At the time, Agripino Magalhães, an LGBT rights activist in São Paulo, considered that gender identity should be discussed to be respected. “Education is the only way to understand sexual diversity. We do not want less or more. We will not shut up. We’re going to end the hate crime, it’s the worst crime there is”.
This happened in October 2016. In November she denounced the case to the media. In December and January nothing new came out.
In the early hours of Monday, February 6th 2017, a police patrol saw a body on Serra dos Gradaús street, in the Jardim Rosemeire neighbourhood. According to CotiaAgora website, the body was naked, lying face down, with a shirt wrapped around the purplish neck. It had also signs of a blow on the head (a bruising with swelling above the eyebrow).
An Emergency Unit was called but only to verify the death.
Ágatha Mont was dead.
Police started investigating. When the body was found, naked, with a shirt around her neck and with injuries to the face and arms (according to G1 news) police registered the case as a murder. But the death certificate from the Medical Legal Institute (IML), indicated that the cause of death was ‘myocardial insufficiency’, led the investigation to consider that the most likely is that she had a natural death.
Thus, the possibility that the university student was a murder victim “loses power”, in the words of delegate Marcos Antonio Manfrin said on Friday (10) to G1.
Marcos Antonio Manfrin was the one who told G1 last Monday that he was investigating whether the transwoman had been a victim of transphobia. The suspicion, on that occasion, was that she might have been suffocated.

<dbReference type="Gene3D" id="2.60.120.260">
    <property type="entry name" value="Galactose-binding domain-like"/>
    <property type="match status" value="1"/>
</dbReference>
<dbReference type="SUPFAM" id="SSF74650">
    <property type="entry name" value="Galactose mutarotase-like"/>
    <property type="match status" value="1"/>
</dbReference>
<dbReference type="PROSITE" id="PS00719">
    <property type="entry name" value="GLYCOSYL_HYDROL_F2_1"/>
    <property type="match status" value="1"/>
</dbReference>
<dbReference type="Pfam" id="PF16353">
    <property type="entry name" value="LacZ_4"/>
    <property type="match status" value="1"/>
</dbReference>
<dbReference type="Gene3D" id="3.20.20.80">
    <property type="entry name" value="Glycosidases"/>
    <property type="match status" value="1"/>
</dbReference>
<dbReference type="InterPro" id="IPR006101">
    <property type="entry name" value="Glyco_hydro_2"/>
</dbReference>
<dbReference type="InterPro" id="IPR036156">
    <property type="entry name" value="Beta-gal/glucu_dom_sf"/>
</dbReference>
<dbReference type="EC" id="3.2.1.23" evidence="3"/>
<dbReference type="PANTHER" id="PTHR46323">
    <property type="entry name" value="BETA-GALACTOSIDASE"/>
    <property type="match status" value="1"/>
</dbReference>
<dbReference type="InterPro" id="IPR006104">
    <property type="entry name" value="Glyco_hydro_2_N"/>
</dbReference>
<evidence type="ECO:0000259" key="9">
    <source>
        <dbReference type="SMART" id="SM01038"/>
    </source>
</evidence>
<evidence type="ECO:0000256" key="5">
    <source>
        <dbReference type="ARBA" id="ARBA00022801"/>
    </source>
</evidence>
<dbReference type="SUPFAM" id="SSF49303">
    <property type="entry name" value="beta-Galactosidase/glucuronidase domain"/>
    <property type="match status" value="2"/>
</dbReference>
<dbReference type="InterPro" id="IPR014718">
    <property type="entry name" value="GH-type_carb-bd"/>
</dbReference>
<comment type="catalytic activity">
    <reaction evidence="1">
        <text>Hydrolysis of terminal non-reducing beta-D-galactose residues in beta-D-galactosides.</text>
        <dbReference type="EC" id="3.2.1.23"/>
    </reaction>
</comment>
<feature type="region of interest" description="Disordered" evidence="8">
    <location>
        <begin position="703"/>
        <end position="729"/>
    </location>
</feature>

“I do not rule out this hypothesis that she was killed, but I talked to the doctor who delivered the death certificate to the family to bury the student,” Manfrin explained. “He told me that the necroscopic report must follow the same line, that Ágatha died as a result of a heart attack. “
But how do police explain the student’s bloody face and arms? “We are checking, among other things, if Ágatha was thrown, already dead, from a moving car, for example,” the deputy told G1. Police is looking, but has not yet found, security cameras that may have recorded the moment that Ágatha fell to the ground.
Glaciene Oliveira, a friend of Ágatha, told G1 that she (Ágatha) worked as a sex worker in the streets of Itapevi to be able to pay for the university, and she believes Ágatha was murdered. “For me, she may have been killed by a client or even by another transgender woman, in a fight for the spot, maybe,” Glaciene said.
Her body was identified by her brother and she was buried Monday 6th.
“For me it was a murder and I think it was motivated by prejudice. I think it was a crime of transphobia because he was transsexual and had already been a victim of prejudice in the past”, said Arthur Rodrigues, Agatha’s brother, who said he did not know the information that she was a prostitute. Although Arthur calls her by the masculine gender, he said that he always respected the sexual orientation of Ágatha “He is my brother and we respected him as he wanted to be”.
Bruna Maria, a classmate, stated that “She was an incredible person. One of her dreams was to do this graduation, unfortunately she could not finish. We’ll miss her a lot in college, she was the light of the class.”
Police awaits the necroscopic report of the coroner, who must maintain the same conclusion of the death certificate to attach to the investigation into the death of Ágatha. The outcome of the drug test is also awaited to see if she has used any drugs that may have contributed to the sudden illness she had.